Hormonal changes can take its toll of a female’s body; many changes will take place in a woman’s body during puberty, pregnancy, and menopause that affect gum tissue.

Stress can make it more difficult for the body to fight off infection, including periodontal diseases.

Local oral factors can contribute to a patient’s periodontal disease, such as, overhanging restorations, poor margins, calculus, malpositioning, and poor oral hygiene (discussed later as one of the major contributing factors).

Some patients have been neglectful toward their teeth for a variety of reason, including financial, apathy, or lack of hygiene eduction.

Patients with diabetes are at higher risk for developing infections, including periodontal diseases, and it takes a toll on the immune system. Systemic conditions such as diabetes and autoimmune conditions such as AIDS and Epstein-Barr virus are huge factors that can contribute to a patient’s periodontal condition.

A diet low in important nutrients can compromise the body’s immune system and make it harder for the body to fight off infection. Because periodontal disease is a serious infection, poor nutrition can worsen the condition of the gums.

There are hundreds of prescription and over-the-counter medications that can reduce the flow of saliva, which has a protective effect on the mouth. Without enough saliva, the mouth is vulnerable to infections such as gum disease. And some medications can cause abnormal overgrowth of the gum tissue; this can make it difficult to keep gums clean.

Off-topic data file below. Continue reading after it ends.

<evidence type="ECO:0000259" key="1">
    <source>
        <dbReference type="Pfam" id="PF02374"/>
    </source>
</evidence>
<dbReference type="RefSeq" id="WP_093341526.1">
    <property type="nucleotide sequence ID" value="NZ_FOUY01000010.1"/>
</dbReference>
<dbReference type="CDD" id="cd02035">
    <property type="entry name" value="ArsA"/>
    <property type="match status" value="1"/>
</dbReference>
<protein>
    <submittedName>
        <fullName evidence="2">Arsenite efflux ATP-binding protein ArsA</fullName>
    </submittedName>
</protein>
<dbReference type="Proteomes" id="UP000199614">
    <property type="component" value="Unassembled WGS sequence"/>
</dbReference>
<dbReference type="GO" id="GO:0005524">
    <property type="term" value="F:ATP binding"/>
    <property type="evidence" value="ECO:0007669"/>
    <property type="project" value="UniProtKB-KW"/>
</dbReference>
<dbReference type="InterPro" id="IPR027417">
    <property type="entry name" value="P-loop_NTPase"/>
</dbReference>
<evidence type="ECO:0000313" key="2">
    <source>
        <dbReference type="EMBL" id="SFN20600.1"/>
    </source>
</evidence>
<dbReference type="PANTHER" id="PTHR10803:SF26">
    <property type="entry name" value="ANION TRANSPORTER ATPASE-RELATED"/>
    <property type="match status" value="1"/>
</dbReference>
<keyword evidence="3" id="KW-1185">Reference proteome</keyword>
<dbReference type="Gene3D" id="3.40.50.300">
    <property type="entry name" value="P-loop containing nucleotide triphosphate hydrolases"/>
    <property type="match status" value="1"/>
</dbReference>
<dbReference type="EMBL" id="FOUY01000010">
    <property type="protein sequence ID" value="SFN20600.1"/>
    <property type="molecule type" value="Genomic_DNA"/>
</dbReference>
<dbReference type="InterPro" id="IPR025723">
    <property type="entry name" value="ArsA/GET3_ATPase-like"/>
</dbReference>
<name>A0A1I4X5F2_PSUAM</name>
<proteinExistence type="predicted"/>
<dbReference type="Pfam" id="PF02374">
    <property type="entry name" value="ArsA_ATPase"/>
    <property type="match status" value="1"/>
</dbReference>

Severe wear on the teeth can cause premature wear and recession, allowing breakdown of the gum tissue.

And finally home care, when a person does not take proper care of their dental health, the gums do what they can to withstand the breakdown ­process, but after time, the bacteria will win, allowing the gums to be affected.

Pathogenesis of periodontal disease

Periodontitis begins with plaque and biofilm (Figure 5.1). The term biofilm is a community of bacteria enclosed within their own mucinous, gellike polymer secretions; this complex protects pathogenic bacteria from exogenous attack (i.e., antibiotics) and endogenous attack (i.e., host inflammatory response, chemotaxis, and leukocytes). Plaque is a mushroom-shaped ­bacterial colony, and over time, a slimy skin (i.e., exopolysaccharide) forms over the colony. As the biofilm develops, microenvironments form inside the structure; channels through the mushrooms serve as primitive alimentary canals (Gurenlian 2007). As the biofilm ages, it becomes more impregnable and resistant to antibiotics, antimicrobials, and host response. The most destructive of all periodontal pathogens are the free-floating, loosely adherent anaerobes. Mechanical destruction is the only way to eliminate a biofilm (Wilson 2001). Once a mature subgingival biofilm has developed or dental calculus is present, home care is ineffective and clinical care is required (National Institute of Dental and Craniofacial Research 2011). Within 48 hours of the dental biofilm formation, sufficient numbers of ­periodontopathic anaerobes are established for the onset of gingivitis (Christgau et al. 2006).